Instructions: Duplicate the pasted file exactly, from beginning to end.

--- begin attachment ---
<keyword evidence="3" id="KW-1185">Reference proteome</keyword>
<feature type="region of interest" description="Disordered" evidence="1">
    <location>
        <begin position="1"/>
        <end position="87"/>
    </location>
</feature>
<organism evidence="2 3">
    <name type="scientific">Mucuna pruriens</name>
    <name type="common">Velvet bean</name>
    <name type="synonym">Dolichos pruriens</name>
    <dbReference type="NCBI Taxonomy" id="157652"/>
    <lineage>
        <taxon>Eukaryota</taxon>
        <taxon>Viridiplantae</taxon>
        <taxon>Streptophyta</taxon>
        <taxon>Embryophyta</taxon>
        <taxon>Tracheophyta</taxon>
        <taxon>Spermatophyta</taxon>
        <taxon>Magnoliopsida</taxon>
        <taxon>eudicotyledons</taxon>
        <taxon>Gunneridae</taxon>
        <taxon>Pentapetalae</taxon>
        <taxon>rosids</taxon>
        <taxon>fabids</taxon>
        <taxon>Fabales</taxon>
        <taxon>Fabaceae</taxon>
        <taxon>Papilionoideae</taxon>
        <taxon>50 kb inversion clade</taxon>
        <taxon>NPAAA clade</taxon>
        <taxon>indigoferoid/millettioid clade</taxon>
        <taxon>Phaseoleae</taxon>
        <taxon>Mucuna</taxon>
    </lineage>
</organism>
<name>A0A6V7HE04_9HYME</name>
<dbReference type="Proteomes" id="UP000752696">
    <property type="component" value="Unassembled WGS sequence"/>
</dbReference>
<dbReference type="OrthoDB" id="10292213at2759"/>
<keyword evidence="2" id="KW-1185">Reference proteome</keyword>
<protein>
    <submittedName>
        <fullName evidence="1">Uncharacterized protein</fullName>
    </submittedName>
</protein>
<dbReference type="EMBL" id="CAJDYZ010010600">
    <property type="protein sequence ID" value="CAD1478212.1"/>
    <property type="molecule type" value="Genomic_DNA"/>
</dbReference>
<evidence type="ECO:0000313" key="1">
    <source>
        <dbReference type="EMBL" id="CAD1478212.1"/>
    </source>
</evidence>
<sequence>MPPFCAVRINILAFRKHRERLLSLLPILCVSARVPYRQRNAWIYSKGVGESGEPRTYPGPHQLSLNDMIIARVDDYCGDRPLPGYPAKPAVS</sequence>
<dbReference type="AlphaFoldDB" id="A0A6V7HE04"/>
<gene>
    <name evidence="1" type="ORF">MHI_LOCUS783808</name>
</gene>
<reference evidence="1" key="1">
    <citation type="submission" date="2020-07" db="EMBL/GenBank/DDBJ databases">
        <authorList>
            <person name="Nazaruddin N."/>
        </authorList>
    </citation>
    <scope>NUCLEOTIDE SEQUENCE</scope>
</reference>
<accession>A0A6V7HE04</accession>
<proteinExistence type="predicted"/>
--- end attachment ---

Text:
<keyword evidence="3" id="KW-1185">Reference proteome</keyword>
<feature type="region of interest" description="Disordered" evidence="1">
    <location>
        <begin position="1"/>
        <end position="87"/>
    </location>
</feature>
<organism evidence="2 3">
    <name type="scientific">Mucuna pruriens</name>
    <name type="common">Velvet bean</name>
    <name type="synonym">Dolichos pruriens</name>
    <dbReference type="NCBI Taxonomy" id="157652"/>
    <lineage>
        <taxon>Eukaryota</taxon>
        <taxon>Viridiplantae</taxon>
        <taxon>Streptophyta</taxon>
        <taxon>Embryophyta</taxon>
        <taxon>Tracheophyta</taxon>
        <taxon>Spermatophyta</taxon>
        <taxon>Magnoliopsida</taxon>
        <taxon>eudicotyledons</taxon>
        <taxon>Gunneridae</taxon>
        <taxon>Pentapetalae</taxon>
        <taxon>rosids</taxon>
        <taxon>fabids</taxon>
        <taxon>Fabales</taxon>
        <taxon>Fabaceae</taxon>
        <taxon>Papilionoideae</taxon>
        <taxon>50 kb inversion clade</taxon>
        <taxon>NPAAA clade</taxon>
        <taxon>indigoferoid/millettioid clade</taxon>
        <taxon>Phaseoleae</taxon>
        <taxon>Mucuna</taxon>
    </lineage>
</organism>
<name>A0A6V7HE04_9HYME</name>
<dbReference type="Proteomes" id="UP000752696">
    <property type="component" value="Unassembled WGS sequence"/>
</dbReference>
<dbReference type="OrthoDB" id="10292213at2759"/>
<keyword evidence="2" id="KW-1185">Reference proteome</keyword>
<protein>
    <submittedName>
        <fullName evidence="1">Uncharacterized protein</fullName>
    </submittedName>
</protein>
<dbReference type="EMBL" id="CAJDYZ010010600">
    <property type="protein sequence ID" value="CAD1478212.1"/>
    <property type="molecule type" value="Genomic_DNA"/>
</dbReference>
<evidence type="ECO:0000313" key="1">
    <source>
        <dbReference type="EMBL" id="CAD1478212.1"/>
    </source>
</evidence>
<sequence>MPPFCAVRINILAFRKHRERLLSLLPILCVSARVPYRQRNAWIYSKGVGESGEPRTYPGPHQLSLNDMIIARVDDYCGDRPLPGYPAKPAVS</sequence>
<dbReference type="AlphaFoldDB" id="A0A6V7HE04"/>
<gene>
    <name evidence="1" type="ORF">MHI_LOCUS783808</name>
</gene>
<reference evidence="1" key="1">
    <citation type="submission" date="2020-07" db="EMBL/GenBank/DDBJ databases">
        <authorList>
            <person name="Nazaruddin N."/>
        </authorList>
    </citation>
    <scope>NUCLEOTIDE SEQUENCE</scope>
</reference>
<accession>A0A6V7HE04</accession>
<proteinExistence type="predicted"/>